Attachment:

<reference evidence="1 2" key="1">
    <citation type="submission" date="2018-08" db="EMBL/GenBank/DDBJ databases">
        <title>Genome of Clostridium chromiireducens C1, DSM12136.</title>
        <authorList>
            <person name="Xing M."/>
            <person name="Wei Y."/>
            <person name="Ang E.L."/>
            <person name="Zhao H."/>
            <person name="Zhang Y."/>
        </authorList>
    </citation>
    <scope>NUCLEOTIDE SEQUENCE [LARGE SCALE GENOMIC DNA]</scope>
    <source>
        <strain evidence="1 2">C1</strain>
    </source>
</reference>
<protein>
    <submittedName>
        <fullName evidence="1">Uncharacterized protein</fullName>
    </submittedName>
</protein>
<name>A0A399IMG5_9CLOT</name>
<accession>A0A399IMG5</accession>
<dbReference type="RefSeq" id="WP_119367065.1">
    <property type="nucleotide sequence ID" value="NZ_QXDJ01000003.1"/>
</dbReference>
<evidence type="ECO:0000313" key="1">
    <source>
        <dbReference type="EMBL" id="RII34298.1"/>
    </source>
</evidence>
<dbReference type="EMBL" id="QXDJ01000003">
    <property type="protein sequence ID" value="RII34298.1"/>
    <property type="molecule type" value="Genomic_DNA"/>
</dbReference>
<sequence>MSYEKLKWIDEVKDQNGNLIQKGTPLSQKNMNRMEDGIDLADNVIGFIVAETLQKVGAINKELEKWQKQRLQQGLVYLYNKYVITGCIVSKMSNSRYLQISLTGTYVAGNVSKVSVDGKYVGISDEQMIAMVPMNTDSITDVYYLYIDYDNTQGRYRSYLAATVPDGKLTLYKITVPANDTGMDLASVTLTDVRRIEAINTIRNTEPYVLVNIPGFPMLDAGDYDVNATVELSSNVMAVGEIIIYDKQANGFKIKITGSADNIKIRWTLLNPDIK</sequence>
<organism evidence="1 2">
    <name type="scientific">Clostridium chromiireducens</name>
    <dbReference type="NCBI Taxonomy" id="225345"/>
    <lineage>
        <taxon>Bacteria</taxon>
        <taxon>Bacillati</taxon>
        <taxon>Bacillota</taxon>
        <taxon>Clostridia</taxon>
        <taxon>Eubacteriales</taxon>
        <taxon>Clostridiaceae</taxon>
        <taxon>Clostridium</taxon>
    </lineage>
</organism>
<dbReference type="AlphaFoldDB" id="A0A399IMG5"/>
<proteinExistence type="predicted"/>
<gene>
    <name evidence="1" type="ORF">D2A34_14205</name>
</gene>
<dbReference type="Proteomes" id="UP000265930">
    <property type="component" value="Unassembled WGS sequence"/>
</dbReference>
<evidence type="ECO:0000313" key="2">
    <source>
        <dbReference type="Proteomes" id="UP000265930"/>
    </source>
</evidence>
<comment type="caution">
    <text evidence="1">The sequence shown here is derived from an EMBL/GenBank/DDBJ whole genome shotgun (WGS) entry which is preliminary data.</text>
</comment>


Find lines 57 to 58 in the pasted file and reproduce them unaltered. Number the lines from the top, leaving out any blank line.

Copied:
</dbReference>
<evidence type="ECO:0000313" key="2">